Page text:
I know that reading a book is a very personal experience, and I hate to sound mean, but in my experience this book was dire.
I'm listening to The Name of the Wind now. Phew! A relief to be back in a 'real' fantasy realm...
I liked it enough to buy the other two books. However it does get a bit of a feel of the lion the witch and the wardrobe part way through.
I'm only a quarter way through, I'm finding it hard going. The story is slow and boring and the narrator is awful, his voice is really starting to irate me with a snobby American accent that just drones on and on.
"Didn't cast a spell on me"
I get that Grossman is trying to create a three-dimensional protagonist with weaknesses and problems. In doing so the character is probably supposed to be easier to identify with. But I never identified with Quentin, and I lost my interest in him throughout the book. I want to read something that inspires me, but reading about Quentin's self-pity and his poor view on life and people in general is just depressing.
Along with this I must say the plot is not intriguing enough and it seems like the novel is missing some editing. Loose plot ends are thrown out now and again without being picked up which made me think the author forgot about them. And for an "adult fantasy" it just doesn't seem to be intelligent enough. You never understand what is the agenda of influential off-screen characters (Fogg, Mayakovsky), which makes me think there are none. The only way this fantasy novel is adult is in the frequent occurrence of drugs, sex and alcohol, I was hoping there would a more sophisticated side to the story than that but I did't find it.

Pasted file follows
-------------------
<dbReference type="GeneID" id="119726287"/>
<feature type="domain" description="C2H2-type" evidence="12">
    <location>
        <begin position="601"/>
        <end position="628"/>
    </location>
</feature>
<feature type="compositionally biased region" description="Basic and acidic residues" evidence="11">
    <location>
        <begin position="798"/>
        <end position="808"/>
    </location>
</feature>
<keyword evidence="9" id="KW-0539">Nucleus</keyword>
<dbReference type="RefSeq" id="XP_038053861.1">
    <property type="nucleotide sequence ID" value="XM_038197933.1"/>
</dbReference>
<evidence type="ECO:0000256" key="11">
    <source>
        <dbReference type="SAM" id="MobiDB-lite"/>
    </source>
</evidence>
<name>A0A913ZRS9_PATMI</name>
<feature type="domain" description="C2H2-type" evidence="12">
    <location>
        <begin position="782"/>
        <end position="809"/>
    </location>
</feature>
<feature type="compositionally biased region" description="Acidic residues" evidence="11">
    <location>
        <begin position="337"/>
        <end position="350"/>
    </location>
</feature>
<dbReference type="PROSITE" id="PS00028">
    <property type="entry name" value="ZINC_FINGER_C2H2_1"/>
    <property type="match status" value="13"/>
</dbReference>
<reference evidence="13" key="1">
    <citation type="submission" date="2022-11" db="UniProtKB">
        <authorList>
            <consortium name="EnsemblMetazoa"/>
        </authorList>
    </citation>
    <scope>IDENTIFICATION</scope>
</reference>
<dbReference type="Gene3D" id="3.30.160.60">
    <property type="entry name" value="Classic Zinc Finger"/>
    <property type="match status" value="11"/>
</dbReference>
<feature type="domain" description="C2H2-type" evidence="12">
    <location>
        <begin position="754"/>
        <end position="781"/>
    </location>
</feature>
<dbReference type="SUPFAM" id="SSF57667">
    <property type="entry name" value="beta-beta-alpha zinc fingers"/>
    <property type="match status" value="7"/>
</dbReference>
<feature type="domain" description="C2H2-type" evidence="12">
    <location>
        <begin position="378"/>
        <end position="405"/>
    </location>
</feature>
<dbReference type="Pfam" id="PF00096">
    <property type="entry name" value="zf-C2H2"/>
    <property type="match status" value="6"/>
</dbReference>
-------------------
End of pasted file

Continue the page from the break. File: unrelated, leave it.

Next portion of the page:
Grossman's language and imagination is good enough for a good fantasy novel, but "The Magician's" misses out on too many other things.
I did like it, but the stereotypes about women were a bit much. I've heard people say it's Harry Potter for older people, with the swearing and the drinking and such, but I do not agree. I like the concept of what it is to go on an adventure as an adult, but it lacks depth, and the story isn't the best. but it is entertaining.
A wonderful performance of the embodiment of tedium and chasing happiness beyond the horizon. Annoyingly depressing and yet the story sucks you in and along the dark and gloomy alley towards the blackness at the end.
It's the same magical concept as Harry Potter, but for older people. It's better than harry potter for adults. Brilliant. The writing, the story, the characters. I loved it and can't wait to listen to the others.
If I could have listened to it in 1 sitting, I would have. I'm happy that it was as long as it is. The interruptions made it better, I would think about the book when I wasn't listening.